I am so pleased to announce, then, the publication of The Women's Passover Companion: Women's Reflections on the Festival of Freedom, and The Women's Seder Sourcebook: Rituals & Readings for Use at the Passover Seder, both edited by Rabbi Sharon Cohen Anisfeld, Tara Mohr and Catherine Spector and published by Vermont's Jewish Lights Publishing. And both invaluable...."Passover is likely the most widely celebrated of all Jewish holidays, and the Passover seder has become one of the most significant rituals of the Jewish year. . . . Yet, despite women's central role in the domestic holiday preparations, we have often played a marginal role in the seder itself, unable to lead—or even participate fully in—telling the Exodus story. The Jewish feminist movement has reclaimed women's place at the seder table. . . ."Among the collection of essays in this book, one section especially caught my eye:..."Women of Exodus" includes scholarly studies of Miriam, the midwives who disobeyed the Pharoah's orders to throw new-born Jewish sons into the Nile, and more heroes....He quotes from a paragraph in an essay, "The Secret of Redemption," by Orthodox scholar and Torah scholar Avivah Gottlieb Zornberg:
...We all know that history is written by the victors, not the vanquished. It is not by chance that we cannot find any references to the Jews leaving Egypt in ancient Egyptian writings. Yet the Exodus story is flush with righteous women, including Yocheved, the mother of Moses, Pharaoh's daughter, Moses' wife, even the wise Serach bat Asher. As one of the co-editors of these two books, Tara Mohr, writes, "This is an extraordinary group of biblical figures, each playing a key part in the story of our liberation, each nearly invisible in traditional accounts of the Passover story. Exploring and honouring these women, women's seders have offered participants inspiring Jewish heroines, a connection to their foremothers, and, importantly, a sense of women's long-standing importance in Jewish history and tradition." ...."A classic statement in the Talmud focuses on women as the redeeming force in Egypt: 'In reward for the righteous women in that generation, Israel were redeemed from Egypt.' Redemption, says the Talmud, came only because of 'righteous women.' Does this refer to the particular, courageous women singled out in the narrative. . . .[o]r does it gesture toward a more general feminine power that, working at first in semidarkness, finally releases the people from the spiritual paralysis of Egypt?"Gould then turns to the second book, focusing on:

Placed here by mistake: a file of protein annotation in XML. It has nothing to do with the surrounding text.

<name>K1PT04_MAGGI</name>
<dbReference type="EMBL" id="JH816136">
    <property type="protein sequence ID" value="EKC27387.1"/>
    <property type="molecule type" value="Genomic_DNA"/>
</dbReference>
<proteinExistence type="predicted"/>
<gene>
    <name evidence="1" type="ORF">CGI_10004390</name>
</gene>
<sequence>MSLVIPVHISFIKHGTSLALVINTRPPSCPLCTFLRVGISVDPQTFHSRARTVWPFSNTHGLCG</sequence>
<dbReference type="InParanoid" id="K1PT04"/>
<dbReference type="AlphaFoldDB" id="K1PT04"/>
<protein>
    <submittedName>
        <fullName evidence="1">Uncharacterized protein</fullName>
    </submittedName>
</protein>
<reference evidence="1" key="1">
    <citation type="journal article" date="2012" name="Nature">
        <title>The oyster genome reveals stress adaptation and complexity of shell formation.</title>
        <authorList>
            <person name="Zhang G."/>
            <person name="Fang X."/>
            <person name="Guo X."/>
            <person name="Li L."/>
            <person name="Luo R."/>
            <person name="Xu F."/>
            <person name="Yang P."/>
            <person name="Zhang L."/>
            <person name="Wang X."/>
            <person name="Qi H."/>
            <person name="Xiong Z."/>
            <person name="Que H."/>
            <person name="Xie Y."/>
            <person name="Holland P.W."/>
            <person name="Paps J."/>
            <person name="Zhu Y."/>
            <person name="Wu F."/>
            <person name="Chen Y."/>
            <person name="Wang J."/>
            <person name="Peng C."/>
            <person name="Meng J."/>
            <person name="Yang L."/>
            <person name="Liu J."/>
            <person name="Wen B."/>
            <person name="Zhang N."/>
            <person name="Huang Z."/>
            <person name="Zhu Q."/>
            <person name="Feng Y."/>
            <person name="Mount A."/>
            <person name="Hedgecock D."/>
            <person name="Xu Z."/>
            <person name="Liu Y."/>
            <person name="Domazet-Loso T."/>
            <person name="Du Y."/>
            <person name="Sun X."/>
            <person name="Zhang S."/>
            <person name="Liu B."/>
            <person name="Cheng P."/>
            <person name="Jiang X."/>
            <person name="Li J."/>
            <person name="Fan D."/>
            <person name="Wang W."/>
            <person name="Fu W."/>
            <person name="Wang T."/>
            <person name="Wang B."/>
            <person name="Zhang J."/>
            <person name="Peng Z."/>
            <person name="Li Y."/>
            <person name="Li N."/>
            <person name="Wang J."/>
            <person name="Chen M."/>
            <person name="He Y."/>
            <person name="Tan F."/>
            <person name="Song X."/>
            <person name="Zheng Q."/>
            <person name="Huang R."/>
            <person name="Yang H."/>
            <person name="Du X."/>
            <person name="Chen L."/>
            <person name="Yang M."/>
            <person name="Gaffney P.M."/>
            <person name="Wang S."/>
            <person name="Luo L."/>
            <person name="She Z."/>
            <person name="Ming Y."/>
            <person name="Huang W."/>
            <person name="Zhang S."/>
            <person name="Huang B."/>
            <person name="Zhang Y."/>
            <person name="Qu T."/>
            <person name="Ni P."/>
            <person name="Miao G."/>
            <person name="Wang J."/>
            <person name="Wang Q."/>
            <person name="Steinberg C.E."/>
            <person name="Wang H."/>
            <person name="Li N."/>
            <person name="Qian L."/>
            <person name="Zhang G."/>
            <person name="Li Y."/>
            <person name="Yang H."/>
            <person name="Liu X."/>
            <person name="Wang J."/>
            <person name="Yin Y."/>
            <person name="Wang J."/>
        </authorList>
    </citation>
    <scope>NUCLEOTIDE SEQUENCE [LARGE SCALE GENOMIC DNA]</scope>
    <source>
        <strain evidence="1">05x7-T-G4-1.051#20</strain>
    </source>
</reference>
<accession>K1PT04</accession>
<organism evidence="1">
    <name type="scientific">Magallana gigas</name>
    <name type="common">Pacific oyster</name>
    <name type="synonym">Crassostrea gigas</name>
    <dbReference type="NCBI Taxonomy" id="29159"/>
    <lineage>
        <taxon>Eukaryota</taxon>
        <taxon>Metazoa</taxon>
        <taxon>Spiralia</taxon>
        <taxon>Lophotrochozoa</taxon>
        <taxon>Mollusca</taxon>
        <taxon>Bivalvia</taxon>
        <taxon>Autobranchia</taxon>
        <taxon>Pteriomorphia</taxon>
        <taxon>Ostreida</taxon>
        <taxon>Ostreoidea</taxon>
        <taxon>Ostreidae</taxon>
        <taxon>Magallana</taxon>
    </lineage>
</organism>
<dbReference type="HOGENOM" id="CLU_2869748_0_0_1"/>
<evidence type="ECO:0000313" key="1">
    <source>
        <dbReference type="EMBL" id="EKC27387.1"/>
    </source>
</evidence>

A wonderful question, and well answered in her memorable essay....... a crucial "Opening the Seder" section, which suggests the custom—used for years at women's seders—"of having each woman introduce herself as the daughter of her mother, grandmother, great-grandmother, and so forth, going as far back through her family as she can. This tradition both honors the women who have come before us, and dramatically asserts how this seder is different from all other seders..... At this seder, we come together as mothers and daughters; at this seder, when we share our genealogy, we hear the sounds of women's names." (And think of how often women's names are left out altogether in the Torah, from "Noah's wife" to "Lot's wife.")I found Gould's review thoroughly engaging and recommend it highly.